Who Is Walter Pless?


A teacher by profession, but is now in his 38th year as a football writer. Has written for "Soccer Action" (Melbourne), "Australian Soccer Weekly" (Sydney) and "World Soccer" (London), as well as for several Tasmanian newspapers. Currently contributing to "Goal!Weekly" in Melbourne and the Australian magazine "Soccer International". Played for Croatia-Glenorchy, Caledonians, Metro, Rapid and University in Tasmania, as well as in the United States of America. Coached University, Metro and Croatia-Glenorchy.

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Photos (Top to Bottom): Hiroshi Sagawa won Taroona's 'The Rohner' award; Adam McKeown (right) was New Town Eagles' most-consistent award winner; Michael Anderson (nearest the ball) was New Town Eagles' best-and-fairest Premier League player [PlessPix]

Michael Anderson won New Town Eagles’ senior best-and-fairest award at the club's vote count last weekend.

Anderson played in defence or midfield and was a solid performer throughout the season for the club’s Premier League side.

Striker Adam McKeown was adjudged the club’s most consistent senior player, while Steve Louden took out the coach’s award.

Barry Pope won Eagles’ reserves’ best-and-fairest award, while Matt Fennell was the reserves’ most consistent.

In the Under-19s, Brody Holmes was the best-and-fairest player, Travis Ware the most consistent, and Ryan Nutting was presented with the coach’s award.

Eagles’ Division Two best-and-fairest player was Damien Bones, while Brent Leonard won the award for Eagles’ Division Three side.

Saad Pasalic won the club’s ‘Golden Boot” award as the top goalscorer.


Central defender Lucas Wyatt was Taroona’s best-and-fairest Premier League player, while goalkeeper Rob Hortle won the coach’s award.

Hiroshi Sagawa was the Premier Reserves’ best-and-fairest player and the utility player also won The Rohner ‘Best Team Player’ award.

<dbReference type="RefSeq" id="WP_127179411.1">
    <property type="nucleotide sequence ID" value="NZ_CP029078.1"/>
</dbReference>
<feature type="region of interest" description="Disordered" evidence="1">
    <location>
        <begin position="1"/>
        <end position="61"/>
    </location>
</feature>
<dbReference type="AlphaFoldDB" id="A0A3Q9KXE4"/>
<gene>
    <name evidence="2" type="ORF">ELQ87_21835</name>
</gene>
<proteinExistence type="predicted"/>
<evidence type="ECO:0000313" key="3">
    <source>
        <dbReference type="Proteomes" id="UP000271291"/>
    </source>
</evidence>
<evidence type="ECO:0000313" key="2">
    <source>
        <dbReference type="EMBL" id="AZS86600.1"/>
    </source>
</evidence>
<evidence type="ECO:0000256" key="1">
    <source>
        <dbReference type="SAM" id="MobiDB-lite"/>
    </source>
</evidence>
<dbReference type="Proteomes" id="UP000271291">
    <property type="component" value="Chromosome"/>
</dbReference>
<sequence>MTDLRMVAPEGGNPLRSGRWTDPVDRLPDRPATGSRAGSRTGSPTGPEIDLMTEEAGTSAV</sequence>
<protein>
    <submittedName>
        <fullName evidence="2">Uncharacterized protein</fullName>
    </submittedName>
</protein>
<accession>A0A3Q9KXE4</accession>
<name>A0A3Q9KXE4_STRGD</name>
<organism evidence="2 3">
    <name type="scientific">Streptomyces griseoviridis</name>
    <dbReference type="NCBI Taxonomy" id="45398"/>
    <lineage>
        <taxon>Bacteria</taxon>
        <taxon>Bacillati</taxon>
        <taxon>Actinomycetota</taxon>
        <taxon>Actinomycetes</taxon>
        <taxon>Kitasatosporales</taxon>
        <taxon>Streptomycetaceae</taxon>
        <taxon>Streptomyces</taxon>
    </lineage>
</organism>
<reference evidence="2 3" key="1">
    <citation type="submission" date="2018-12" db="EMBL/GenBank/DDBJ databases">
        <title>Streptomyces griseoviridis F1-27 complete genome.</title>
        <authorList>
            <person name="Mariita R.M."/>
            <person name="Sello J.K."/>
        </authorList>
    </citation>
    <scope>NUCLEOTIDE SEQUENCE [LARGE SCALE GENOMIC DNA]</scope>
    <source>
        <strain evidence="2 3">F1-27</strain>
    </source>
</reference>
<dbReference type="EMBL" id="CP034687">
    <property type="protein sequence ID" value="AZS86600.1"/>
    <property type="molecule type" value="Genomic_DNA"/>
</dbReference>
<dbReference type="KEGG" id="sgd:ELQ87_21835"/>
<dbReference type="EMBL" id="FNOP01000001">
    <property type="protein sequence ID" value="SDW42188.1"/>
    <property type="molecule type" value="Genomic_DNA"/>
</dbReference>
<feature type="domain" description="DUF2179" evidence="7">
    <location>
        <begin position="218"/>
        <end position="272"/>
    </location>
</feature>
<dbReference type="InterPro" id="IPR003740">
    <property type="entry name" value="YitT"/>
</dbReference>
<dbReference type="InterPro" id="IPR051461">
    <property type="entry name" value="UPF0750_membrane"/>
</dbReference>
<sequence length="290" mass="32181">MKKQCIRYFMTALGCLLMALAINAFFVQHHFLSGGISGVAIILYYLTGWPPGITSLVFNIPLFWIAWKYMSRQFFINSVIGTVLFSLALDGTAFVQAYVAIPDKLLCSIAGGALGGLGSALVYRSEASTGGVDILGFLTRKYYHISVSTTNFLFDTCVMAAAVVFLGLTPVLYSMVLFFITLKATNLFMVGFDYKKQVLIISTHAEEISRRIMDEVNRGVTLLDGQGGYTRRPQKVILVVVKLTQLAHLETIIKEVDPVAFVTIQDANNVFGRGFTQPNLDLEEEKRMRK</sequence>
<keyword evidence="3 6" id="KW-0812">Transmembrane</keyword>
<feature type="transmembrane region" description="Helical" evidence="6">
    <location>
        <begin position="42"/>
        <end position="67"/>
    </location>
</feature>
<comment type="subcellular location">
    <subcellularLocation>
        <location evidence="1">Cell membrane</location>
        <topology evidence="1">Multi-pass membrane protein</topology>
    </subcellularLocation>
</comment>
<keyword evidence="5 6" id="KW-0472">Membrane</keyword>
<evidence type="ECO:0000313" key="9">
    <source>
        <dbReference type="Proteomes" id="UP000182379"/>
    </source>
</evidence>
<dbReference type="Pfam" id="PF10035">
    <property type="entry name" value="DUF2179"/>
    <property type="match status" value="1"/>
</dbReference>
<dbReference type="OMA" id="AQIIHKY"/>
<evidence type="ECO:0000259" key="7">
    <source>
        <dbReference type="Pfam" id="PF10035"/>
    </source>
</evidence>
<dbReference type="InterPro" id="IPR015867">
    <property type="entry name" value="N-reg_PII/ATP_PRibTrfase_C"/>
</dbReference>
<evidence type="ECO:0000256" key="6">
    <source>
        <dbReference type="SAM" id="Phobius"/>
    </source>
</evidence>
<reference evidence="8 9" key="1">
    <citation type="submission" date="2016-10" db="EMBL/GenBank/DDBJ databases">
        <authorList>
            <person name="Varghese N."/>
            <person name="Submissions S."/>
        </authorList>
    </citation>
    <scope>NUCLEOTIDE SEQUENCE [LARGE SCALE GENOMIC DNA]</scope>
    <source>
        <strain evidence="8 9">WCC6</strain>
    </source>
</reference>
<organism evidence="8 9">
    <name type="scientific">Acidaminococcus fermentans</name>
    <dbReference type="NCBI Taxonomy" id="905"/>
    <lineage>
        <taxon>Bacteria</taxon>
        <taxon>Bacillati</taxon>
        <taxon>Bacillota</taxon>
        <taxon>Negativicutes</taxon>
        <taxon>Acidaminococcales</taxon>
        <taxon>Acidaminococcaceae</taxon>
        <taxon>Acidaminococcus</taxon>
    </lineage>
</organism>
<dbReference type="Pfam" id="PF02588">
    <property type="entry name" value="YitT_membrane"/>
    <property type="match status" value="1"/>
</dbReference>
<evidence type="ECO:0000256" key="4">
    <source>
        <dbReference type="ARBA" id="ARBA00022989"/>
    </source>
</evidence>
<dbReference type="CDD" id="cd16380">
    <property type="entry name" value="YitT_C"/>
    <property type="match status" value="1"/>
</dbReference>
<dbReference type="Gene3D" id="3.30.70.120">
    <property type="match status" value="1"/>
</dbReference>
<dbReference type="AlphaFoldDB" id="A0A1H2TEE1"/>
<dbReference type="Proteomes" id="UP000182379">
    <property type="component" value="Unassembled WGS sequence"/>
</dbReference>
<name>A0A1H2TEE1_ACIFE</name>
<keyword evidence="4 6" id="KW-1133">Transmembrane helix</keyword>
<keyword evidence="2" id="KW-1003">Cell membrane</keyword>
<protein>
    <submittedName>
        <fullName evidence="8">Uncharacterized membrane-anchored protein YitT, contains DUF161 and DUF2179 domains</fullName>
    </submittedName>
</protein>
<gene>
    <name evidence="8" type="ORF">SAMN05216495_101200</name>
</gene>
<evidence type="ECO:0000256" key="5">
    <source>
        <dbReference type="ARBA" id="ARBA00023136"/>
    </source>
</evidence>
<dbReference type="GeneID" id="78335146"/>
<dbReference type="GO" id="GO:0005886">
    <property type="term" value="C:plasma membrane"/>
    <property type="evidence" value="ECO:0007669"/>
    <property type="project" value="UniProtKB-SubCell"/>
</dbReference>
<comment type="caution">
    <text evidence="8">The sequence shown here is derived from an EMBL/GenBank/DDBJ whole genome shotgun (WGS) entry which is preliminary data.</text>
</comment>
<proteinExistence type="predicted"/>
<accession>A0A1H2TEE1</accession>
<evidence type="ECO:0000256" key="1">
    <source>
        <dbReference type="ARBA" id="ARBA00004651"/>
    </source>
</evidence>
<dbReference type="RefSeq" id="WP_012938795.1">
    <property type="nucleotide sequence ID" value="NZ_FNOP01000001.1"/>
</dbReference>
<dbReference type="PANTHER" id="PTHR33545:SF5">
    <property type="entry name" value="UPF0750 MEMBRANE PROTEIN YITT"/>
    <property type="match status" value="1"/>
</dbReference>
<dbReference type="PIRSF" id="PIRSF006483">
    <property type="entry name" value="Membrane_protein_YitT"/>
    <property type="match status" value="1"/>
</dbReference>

The coach’s award in the reserves went to Jordan Wright.

In the Under-19s, Dominic Maher-Pyrke was the best-and-fairest award winner, while Chalerm Tuantab took out the coach’s award.

Photos (Top to Bottom): Anthony Grundy tackles Kingborough's Brett Andrews; Anthony Grundy clears his lines against Kingborough [PlessPix]

Anthony Grundy has been appointed as assistant coach at Glenorchy Knights for the coming season.

Grundy has been a key central defender for the Knights for over a decade and is looking forward to trying his hand at coaching. He will be the assistant to senior coach, Nick Harrison.

I spoke to Anthony after his appointment.

Walter Pless: What is your reaction to your appointment?

Anthony Grundy: I feel good about my appointment and I’m really looking forward to it.

WP: What is your aim?

AG: Well, basically, we want to aim for the title, of course. I think if we can pick up a couple of players, then I think we can give South a good push for the title.

WP: Will you be playing?

AG: I’ve said at this stage that I’ll play reserves and support the seniors it it’s required through injuries or something like that. But, I’m certainly not putting my hand up to play seniors at this stage.

WP: Do you have coaching qualifications?

AG: No. I’ve just booked in to do the course for the senior licence in November. Nick Harrison and I have just enrolled to do that. That’s the course in Campbell Town over three days, I think. Two days one weekend and then another day on the following weekend, and then there’s an assessment after that.

WP: Do you have the Intermediate?